Friday, June 1, 2012

ABT's Bright, Light Stream

David Hallberg. Photo: Rosalie O'Connor
The Bright Stream, by Alexei Ratmansky to Shostakovich, is a big cream puff in the serious, jamon laden banquet of ABT's spring season. That's not to say that La Bayadère doesn't have lighter moments... it's just that the characters don't seem to realize it. But in The Bright Stream, everyone performs with a wink and a nod, and it looks like the dancers are having a blast. Ratmanksy has created an ensemble vehicle that in theory is led by four stars, but the limelight is often stolen by a shaggy dog or a milkmaid. It's all part of the fun, amid Ilya Utkin's etched-effect sets.

Marcelo Gomes, Paloma Herrera, David Hallberg, and Gillian Murphy are the headliners. Herrera and Murphy are both solid, technically outstanding dancers with picture-perfect proportions. Herrera's got killer feet, and Murphy is a spinner. But I have to admit that I have seen less of them in recent seasons with what seems to be an increasing number of fancy-pants guest ballerinas like Osipova (now apparently a regular principal), Cojocaru, not to mention resident Russian star Vishneva. It is a lucky fool's errand, trying to decide on one or two casts to see, but that means I invariably miss others.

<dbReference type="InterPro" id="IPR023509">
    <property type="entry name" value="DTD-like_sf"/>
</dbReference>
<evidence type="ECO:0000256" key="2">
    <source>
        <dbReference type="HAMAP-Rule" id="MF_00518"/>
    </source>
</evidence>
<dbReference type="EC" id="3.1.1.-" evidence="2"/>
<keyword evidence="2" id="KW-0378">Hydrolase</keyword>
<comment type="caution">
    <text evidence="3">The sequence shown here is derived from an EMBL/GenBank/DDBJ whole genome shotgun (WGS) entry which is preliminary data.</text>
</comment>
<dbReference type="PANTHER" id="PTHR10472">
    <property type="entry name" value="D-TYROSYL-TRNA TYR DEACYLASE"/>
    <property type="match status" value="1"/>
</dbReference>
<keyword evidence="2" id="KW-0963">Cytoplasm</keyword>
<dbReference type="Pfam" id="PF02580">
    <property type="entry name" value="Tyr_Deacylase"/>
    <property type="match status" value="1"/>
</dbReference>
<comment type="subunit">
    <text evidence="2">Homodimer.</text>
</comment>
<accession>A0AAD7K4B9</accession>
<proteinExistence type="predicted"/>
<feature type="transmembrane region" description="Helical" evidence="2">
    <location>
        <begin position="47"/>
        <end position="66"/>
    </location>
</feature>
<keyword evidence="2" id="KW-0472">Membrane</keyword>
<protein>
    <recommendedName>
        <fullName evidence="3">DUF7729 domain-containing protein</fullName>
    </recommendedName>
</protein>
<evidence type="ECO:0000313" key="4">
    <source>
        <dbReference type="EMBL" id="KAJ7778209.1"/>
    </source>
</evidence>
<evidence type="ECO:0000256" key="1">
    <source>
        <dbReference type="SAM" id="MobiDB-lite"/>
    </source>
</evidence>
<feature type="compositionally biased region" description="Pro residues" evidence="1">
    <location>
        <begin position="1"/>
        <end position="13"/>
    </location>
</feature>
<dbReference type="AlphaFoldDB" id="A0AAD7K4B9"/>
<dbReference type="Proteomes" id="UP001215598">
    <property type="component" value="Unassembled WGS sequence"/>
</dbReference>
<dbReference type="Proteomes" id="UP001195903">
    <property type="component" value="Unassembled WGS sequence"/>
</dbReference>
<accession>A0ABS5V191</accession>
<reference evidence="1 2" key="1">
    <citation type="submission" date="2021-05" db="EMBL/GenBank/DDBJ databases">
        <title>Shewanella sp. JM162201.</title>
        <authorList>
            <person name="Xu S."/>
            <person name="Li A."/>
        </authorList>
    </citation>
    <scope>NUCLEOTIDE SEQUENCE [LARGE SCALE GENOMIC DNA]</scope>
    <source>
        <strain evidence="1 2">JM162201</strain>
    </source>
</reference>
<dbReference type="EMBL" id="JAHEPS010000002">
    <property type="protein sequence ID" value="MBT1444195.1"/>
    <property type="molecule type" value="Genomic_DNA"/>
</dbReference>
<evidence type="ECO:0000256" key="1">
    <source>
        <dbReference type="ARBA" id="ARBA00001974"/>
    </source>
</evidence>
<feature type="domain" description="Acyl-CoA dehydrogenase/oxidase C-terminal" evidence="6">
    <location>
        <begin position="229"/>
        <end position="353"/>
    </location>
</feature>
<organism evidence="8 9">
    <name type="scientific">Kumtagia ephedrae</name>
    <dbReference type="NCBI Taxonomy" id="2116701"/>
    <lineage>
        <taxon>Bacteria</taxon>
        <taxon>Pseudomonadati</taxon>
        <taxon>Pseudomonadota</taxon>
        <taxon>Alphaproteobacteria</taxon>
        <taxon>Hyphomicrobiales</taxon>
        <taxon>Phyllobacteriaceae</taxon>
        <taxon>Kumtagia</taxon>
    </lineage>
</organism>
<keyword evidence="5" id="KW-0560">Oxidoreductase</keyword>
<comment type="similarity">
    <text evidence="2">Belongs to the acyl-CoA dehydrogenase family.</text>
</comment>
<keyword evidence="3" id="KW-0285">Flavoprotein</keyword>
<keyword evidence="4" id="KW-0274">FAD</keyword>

There were a few seasons when Herrera (Zina) was perpetually paired with Gomes so that they moved as one. That feeling resurfaced in this performance, especially with Gomes' "aw shucks" demeanor as the Pyotr, the country bumpkin. Hallberg of course stole the show dressed as a sylph, alternating between convincingly feminine affectations and a galumphing guy. His height and long limbs increase the comical impression. Murphy is perfect as the Ballerina, masquerading as a man, bursting across the stage in flat-out split leaps. Supporting, yet key, roles were danced by Craig Salstein, Misty Copeland, Maria Riccetto, Jared Matthews, Martine van Hamel, Victor Barbee, and Roman Zhurbin.

As refreshing as this ballet is, I find the choppy pacing a bit distracting, as well as the plethora of mime. And I know it's all part of the joke, but the extent to which hiding one's entire identity behind an eye mask stretches the limits, especially when the ballerinas have black, blonde, and flame red hair. Still, it's hard to recall the dancers looking as happy while performing, and for that we are thankful.

No comments: